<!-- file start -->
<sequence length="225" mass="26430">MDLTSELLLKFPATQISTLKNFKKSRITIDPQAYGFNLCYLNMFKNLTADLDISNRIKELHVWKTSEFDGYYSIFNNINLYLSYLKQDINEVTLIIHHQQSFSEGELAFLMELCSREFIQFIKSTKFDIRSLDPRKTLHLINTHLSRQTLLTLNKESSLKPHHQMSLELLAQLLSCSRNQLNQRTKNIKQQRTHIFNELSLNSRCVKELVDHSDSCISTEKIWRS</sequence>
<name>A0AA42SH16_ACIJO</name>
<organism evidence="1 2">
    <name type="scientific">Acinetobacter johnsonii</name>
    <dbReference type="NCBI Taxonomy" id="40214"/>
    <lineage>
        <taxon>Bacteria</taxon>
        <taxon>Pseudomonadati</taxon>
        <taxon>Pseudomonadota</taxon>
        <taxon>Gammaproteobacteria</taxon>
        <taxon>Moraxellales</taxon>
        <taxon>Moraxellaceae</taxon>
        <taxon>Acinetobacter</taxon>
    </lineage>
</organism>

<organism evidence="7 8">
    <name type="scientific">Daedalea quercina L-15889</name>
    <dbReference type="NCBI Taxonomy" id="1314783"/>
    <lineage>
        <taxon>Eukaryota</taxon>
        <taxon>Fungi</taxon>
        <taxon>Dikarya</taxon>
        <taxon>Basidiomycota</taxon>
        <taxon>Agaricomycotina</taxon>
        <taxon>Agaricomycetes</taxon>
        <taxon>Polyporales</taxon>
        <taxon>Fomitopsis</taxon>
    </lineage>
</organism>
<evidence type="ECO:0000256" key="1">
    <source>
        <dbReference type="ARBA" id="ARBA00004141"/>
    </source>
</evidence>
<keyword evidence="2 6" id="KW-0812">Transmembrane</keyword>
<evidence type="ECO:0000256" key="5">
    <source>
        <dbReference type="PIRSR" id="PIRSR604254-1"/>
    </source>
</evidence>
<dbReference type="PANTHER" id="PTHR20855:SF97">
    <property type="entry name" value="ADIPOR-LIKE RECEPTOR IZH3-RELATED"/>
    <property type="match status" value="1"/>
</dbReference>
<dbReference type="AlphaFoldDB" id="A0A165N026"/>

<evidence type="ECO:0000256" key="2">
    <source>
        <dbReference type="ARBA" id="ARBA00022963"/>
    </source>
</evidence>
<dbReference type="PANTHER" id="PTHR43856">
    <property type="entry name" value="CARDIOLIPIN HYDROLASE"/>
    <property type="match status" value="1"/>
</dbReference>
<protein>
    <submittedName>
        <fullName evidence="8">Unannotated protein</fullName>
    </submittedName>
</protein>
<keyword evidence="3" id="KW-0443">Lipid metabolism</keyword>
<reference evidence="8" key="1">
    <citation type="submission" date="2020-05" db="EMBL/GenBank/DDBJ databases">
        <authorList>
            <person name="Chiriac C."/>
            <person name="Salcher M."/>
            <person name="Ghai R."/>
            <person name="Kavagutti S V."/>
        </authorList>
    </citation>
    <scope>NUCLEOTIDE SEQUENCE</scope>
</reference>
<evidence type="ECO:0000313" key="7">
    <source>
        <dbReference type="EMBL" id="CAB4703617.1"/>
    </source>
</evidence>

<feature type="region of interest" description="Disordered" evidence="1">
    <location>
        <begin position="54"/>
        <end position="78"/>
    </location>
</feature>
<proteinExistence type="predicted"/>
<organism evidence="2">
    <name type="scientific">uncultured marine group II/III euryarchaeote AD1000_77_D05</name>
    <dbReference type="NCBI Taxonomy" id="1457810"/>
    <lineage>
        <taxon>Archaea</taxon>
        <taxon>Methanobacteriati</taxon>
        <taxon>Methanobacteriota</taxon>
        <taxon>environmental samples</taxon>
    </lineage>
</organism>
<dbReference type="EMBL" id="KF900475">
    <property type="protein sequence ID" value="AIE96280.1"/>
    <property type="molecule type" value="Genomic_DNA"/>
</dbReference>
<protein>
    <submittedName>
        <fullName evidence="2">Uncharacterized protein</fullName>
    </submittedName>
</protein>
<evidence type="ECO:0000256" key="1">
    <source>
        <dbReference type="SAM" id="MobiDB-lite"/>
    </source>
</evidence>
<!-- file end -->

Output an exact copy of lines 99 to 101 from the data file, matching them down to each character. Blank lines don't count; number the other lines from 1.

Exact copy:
    <submittedName>
        <fullName evidence="2">Uncharacterized protein</fullName>
    </submittedName>